Oh, I love this conception so much. I can totally get behind it. The odd reference I’m making here is to my post about halflings. I think both of these could be worked in, though. Just make the twin wizards Dark Elf types, and assume that they were simply bored with normal humans and wanted to play with something new. Here’s my take:

·         Halflings and Humans: Halflings get along better than any of the other races, and often are well-represented in human towns and villages.
Could it be that, early on in their racial friendship, humans and halflings banded together, even in their smaller communities, due to an external threat? Maybe it’s the threat/apocalypse that recently ended the human domain of Ur-Hadad’s influence over much of the world. (Still not sure what that should be... ravening Chaos hordes?)

I think it may be more that to the Elves, Lizardmen, and Dwarves that halflings are as close to human as you can get. The elves resent them particularly because of their lucky nature, and this violates their presumption to be favored among the Fae. Oh, shit! Not another upstart race! Really? Weren’t men bad enough? Who ordered these? Elric did you do this? Oh, it was The Twins? Shit. They are so trite sometimes, I swear.

·         Elves: They are members of the Fae. Beyond that fact, don’t make any assumptions about how that works, or who else might be included in that group, or their politics. This is not lifted from another model.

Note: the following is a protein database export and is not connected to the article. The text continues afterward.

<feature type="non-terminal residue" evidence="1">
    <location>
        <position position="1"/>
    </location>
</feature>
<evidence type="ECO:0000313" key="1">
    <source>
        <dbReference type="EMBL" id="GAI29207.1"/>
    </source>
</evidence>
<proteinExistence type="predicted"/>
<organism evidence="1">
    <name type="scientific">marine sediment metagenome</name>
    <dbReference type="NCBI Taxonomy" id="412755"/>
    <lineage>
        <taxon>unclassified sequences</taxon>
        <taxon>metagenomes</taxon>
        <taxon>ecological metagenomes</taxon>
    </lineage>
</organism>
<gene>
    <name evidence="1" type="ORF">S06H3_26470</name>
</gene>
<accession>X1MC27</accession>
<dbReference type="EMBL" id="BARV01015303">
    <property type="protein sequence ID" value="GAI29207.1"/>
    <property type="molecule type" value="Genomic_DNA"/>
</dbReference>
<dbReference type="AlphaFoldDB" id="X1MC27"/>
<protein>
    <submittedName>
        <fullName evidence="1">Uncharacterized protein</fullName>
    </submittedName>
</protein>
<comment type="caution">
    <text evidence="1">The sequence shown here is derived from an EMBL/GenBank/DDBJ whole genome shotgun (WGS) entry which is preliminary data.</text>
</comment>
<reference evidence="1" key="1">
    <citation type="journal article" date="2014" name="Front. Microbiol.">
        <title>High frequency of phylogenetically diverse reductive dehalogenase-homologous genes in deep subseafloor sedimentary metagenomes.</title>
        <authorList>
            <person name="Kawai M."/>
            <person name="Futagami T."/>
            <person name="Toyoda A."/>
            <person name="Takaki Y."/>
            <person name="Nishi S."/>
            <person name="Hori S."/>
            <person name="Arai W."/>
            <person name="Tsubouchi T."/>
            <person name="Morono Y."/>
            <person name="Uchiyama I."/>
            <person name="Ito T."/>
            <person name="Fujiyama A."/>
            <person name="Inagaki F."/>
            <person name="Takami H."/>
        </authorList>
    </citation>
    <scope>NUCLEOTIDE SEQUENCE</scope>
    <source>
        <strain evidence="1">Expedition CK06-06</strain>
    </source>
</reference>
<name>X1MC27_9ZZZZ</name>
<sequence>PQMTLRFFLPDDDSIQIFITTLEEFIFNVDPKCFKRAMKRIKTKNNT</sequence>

I very much like the idea of the elves being otherworldly, ancient and far more sophisticated than humans. Perhaps they came to the planet from a different dimension and that’s why they're so alien? Here’s what I see as a rough outline of elfiness: Elves come to the world from some other dimension or plane of existence (this is the “Elfland” that the patron the King of Elfland is from; humans don’t know what it’s really called) and carve out an empire for themselves. Their major competitors are the elder races, and the different factions often war against each other, enslave other races with impunity and largely do whatever the fuck they want to whomever they want. Chaos, what? The elves -- who might have originally come to the planet to save it but instead become corrupted by it (Old Ones’ influence? Chaos Lords?) -- enslave man much like humans enslave apes in that one Planet of the Apes movie (Return to the Planet of the Apes?) because they seem so similar to elves themselves and therefore feed the elves’ vanity. As for general flavor of the elven empires at their height, I think of Melnibone from Moorcock’s Elric novels. Vast, powerful, sorcerous, decadent, Rome on magical steroids and so fucking high that it doesn’t care if the empire burns around it. So, at some point, the humans revolt (taught how to do so by the dwarves), and cast the elven empire down. In fact, a large group of elves led by the King of Elfland (who had been basically holding down the home front while the magic and slavery orgy was raging on The Planet [until we name the damned planet, if we ever do, I’m just going to call it The Planet or something like that when talking to you]), turns on his brother elves and sides with the humans, realizing that the elven empires have gotten it all wrong and have been corrupted by something. Some of the Empire Elves survive and call themselves something to that effect to this day but everyone else calls them Dark Elves (again, more Warhammer dark elves, not drow, I fucking hate drow). Modern elves don’t hold the stigma that imperial elves would have, since most of the ones around today stem from Elfland or, if they were imperial, switched sides at some point.